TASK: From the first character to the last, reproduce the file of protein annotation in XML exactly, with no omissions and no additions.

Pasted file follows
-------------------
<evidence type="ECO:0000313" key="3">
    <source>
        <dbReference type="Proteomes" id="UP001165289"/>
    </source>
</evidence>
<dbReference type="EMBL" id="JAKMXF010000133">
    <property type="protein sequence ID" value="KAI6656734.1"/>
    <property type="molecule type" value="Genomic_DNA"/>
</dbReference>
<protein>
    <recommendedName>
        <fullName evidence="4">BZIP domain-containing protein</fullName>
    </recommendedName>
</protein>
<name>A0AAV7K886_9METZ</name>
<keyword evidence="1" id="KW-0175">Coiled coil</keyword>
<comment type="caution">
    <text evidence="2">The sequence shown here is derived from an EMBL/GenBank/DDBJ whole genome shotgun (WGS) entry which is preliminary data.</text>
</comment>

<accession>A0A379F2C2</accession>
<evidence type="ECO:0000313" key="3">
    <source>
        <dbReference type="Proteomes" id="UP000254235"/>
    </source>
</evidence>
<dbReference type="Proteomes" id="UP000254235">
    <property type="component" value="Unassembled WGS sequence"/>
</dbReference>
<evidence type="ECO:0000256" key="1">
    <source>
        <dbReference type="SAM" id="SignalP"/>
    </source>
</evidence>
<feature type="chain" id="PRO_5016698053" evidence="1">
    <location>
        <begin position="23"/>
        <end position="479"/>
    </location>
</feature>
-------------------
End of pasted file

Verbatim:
<evidence type="ECO:0000313" key="3">
    <source>
        <dbReference type="Proteomes" id="UP001165289"/>
    </source>
</evidence>
<dbReference type="EMBL" id="JAKMXF010000133">
    <property type="protein sequence ID" value="KAI6656734.1"/>
    <property type="molecule type" value="Genomic_DNA"/>
</dbReference>
<protein>
    <recommendedName>
        <fullName evidence="4">BZIP domain-containing protein</fullName>
    </recommendedName>
</protein>
<name>A0AAV7K886_9METZ</name>
<keyword evidence="1" id="KW-0175">Coiled coil</keyword>
<comment type="caution">
    <text evidence="2">The sequence shown here is derived from an EMBL/GenBank/DDBJ whole genome shotgun (WGS) entry which is preliminary data.</text>
</comment>

<accession>A0A379F2C2</accession>
<evidence type="ECO:0000313" key="3">
    <source>
        <dbReference type="Proteomes" id="UP000254235"/>
    </source>
</evidence>
<dbReference type="Proteomes" id="UP000254235">
    <property type="component" value="Unassembled WGS sequence"/>
</dbReference>
<evidence type="ECO:0000256" key="1">
    <source>
        <dbReference type="SAM" id="SignalP"/>
    </source>
</evidence>
<feature type="chain" id="PRO_5016698053" evidence="1">
    <location>
        <begin position="23"/>
        <end position="479"/>
    </location>
</feature>